To claim the credit, qualified taxpayers must first apply to the California Film Commission (CFC). CFC issues credit certificates (certificate) to qualified taxpayers who claim the credit in the taxable year CFC issues the certificate. Under limited circumstances, qualified taxpayers may assign or sell their credit.

    Once the credit certificates are issued by the CFC, taxpayers can use the old and the new credit at the same time to reduce their income, franchise, or sales and use tax liabilities. Taxpayers are required to report allocation, assignment, purchase, sale and application of credit against income/franchise tax with FTB or sales and use tax with the CA Board of Equalization on FTB Form 3541, California Motion Picture and Television Production Credit.

    FTB reporting requirements

    • File separate Form 3541 to report the old and new credits.
    • Provide the certificate numbers when reporting or using credits.
    • Use the name California Motion Picture and Television Production credit and the code 223 when reporting the use of the old credit (certificate numbers below 5000).
    • Use the name New California Motion Picture and Television Production credit and code 237 when reporting the use of the new credit (certificate numbers 5000 and above).

    Resources

    Contact information


    31/08/2017

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    Master s in Film and Media Production #film #school, #ma #degree,


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    Master’s in Film and Media Production

    Overview of our MA in Film and Media Production

    The Academy makes the accelerated schedule possible by creating an extended academic year, allowing students to complete three full-length semesters in one calendar year.

    New York Film Academy MA degree programs are offered only at our Los Angeles campus.

    Throughout the filmmaking MA program each student writes, shoots, directs, and edits eight films, and works on at least 20 more.

    ONE-YEAR ACCELERATED MA

    The New York Film Academy Master of Arts (MA) in Film & Media Production is a three semester accelerated graduate program. Designed to educate aspiring content creators, it is a hands-on, total immersion, professional course of study. Each student will create eight of their own film media projects in an array of formats and genres. They will work in collaboration on their classmates’ projects on at least 20 more. The capstone of the MA Film and Media Production program is a written thesis paper exploring the ideas and themes that are studied during the course of the entire program. MA students will have opportunities to develop and deepen their thesis papers in the second semester of their studies in Thesis Development class, under the expert guidance of NYFA’s professionally active faculty. Students will then progress to finalize their thesis work in the third semester, in Thesis Review.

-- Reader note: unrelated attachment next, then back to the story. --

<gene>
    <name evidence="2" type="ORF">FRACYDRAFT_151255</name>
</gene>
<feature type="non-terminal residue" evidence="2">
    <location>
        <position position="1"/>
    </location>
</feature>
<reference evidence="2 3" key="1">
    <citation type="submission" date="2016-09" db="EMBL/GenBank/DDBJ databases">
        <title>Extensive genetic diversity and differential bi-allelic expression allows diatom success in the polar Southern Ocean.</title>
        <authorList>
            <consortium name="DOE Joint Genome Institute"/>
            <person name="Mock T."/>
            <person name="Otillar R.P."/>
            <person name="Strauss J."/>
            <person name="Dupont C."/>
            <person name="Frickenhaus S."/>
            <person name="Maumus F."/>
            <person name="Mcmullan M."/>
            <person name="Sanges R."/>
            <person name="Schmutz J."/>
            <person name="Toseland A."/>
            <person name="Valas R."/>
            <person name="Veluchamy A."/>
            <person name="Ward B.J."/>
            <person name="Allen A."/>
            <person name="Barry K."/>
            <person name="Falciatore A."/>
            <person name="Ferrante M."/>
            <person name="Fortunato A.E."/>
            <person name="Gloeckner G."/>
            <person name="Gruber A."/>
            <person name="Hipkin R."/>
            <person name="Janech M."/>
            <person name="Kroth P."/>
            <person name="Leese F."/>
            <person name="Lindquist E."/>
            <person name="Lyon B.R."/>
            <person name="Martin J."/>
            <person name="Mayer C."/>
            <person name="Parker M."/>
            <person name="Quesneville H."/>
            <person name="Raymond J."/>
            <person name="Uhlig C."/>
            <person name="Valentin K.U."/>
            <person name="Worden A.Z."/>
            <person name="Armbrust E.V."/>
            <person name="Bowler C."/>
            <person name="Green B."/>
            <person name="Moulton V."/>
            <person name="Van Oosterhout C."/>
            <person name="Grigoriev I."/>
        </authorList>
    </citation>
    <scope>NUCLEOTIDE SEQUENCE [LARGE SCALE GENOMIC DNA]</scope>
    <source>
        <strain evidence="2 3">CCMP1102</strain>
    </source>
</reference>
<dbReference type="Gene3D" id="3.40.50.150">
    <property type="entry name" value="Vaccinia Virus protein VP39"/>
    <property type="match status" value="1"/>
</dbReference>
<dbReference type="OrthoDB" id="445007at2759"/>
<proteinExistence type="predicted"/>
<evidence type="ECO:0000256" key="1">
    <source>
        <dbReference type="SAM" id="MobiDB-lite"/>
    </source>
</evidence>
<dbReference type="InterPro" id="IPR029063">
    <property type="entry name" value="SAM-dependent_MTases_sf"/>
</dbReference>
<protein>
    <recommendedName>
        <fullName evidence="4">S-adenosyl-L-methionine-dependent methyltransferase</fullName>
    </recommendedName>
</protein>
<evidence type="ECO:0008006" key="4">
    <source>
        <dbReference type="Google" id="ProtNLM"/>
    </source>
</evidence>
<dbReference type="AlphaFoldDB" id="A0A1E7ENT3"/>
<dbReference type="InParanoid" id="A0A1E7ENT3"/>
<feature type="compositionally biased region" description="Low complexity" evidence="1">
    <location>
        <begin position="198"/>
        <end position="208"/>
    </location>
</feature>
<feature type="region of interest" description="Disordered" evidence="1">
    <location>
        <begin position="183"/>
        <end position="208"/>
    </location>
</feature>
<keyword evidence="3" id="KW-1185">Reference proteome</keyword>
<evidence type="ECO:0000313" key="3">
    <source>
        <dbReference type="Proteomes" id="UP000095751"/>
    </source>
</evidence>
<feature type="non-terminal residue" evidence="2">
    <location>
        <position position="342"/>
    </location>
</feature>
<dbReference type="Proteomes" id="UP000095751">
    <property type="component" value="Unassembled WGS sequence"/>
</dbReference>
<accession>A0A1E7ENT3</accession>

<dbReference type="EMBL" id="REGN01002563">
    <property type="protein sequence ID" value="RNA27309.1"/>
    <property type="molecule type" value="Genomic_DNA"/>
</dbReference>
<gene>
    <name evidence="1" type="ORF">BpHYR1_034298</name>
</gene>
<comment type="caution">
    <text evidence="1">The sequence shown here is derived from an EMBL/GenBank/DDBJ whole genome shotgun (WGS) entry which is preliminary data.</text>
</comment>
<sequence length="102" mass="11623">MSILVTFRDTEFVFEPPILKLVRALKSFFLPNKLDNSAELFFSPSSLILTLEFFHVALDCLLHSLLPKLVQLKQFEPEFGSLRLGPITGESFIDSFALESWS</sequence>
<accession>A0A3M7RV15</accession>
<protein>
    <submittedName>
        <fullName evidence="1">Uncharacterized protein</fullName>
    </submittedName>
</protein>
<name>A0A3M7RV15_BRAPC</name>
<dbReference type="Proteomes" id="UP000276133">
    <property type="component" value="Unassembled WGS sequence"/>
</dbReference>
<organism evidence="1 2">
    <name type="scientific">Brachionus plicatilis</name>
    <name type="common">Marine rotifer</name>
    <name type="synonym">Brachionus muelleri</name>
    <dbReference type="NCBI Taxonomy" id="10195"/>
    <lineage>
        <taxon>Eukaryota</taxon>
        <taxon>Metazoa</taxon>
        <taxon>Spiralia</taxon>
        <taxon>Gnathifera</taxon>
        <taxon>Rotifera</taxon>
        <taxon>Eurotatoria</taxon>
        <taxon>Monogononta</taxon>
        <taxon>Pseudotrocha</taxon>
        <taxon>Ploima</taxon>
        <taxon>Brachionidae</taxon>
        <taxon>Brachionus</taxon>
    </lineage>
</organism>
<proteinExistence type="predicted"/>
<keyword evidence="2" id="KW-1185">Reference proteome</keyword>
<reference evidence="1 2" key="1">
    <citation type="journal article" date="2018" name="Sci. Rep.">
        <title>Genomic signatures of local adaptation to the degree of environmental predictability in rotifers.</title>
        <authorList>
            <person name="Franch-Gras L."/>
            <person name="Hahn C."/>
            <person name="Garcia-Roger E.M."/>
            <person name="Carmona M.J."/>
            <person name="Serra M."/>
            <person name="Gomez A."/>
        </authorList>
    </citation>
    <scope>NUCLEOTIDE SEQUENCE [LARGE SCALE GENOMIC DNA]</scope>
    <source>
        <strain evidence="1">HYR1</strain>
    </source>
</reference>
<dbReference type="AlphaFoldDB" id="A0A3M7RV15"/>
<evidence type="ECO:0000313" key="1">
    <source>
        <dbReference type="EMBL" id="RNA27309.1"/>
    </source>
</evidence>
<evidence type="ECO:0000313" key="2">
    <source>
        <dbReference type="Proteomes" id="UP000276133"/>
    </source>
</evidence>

Film and media production is constantly evolving in the 21st century — and so is the New York Film Academy’s filmmaking Master’s program. NYFA’s filmmaking MA program provides creative visual storytellers with the skills needed to thrive and succeed. The intensive curriculum challenges students, develops their skills, and prepares them for the new and evolving production world of today. Students will gain experience shooting their projects on the newest in HD, film, and digital equipment, from Canon 5D to Red Dragon, as well as classic film cameras like Panavision and Arriflex.

    FILMMAKING MA: SEMESTER ONE OVERVIEW

    MA Filmmaking students begin their immersion in film production through a series of intense classes in directing, screenwriting, cinematography, and editing. These classes support a number of short film productions that quickly put students’ skills into practice and assist them with developing proficiency in the overall production process. Each student will direct four short film/media projects in the first half of the semester.

    Students will also develop their leadership and collaborative skills through fulfilling the essential roles of Director of Photography, Assistant Camera Operator, and Gaffer (Lighting Technician) on the films of their classmates.

    Dialogue production is explored in depth in the second half of the semester while classes in directing, screenwriting, and editing continue. The final project of the semester is the digital dialogue film, which students will write, direct, and edit.

    Throughout the semester students are immersed in a course about the changing formats of media production in today’s entertainment marketplace. This course prepares them to undertake production of their thesis film in semester two either as a short film or as a new, still developing format, such as webisode, or content for mobile applications.

    The combination of these classes will prepare students for the second semester and production of their Thesis Projects.

    LEARNING GOALS

    • Art, aesthetics, and technique of visual storytelling including directing, cinematography, and editing.
    • Fundamentals of film production and digital editing.
    • Survey and examination of contemporary media formats and distribution vehicles from a content creator’s perspective.
    • Fundamental training in acting and directing actors.
    • Immersion in screenwriting craft.
    • Develop an ability to collaborate with — and lead — a student film crew.

    PRODUCTION GOALS

    • Write, direct, and edit four short film/media projects.
    • Crew as cinematographer, gaffer, and/or assistant camera on approximately 12 additional films.
    • Write a short film script with dialogue.
    • Write, direct and edit a dialogue film.
    • Successfully complete Production Lab exercise.

    FILMMAKING MA: SEMESTER TWO & THREE OBJECTIVES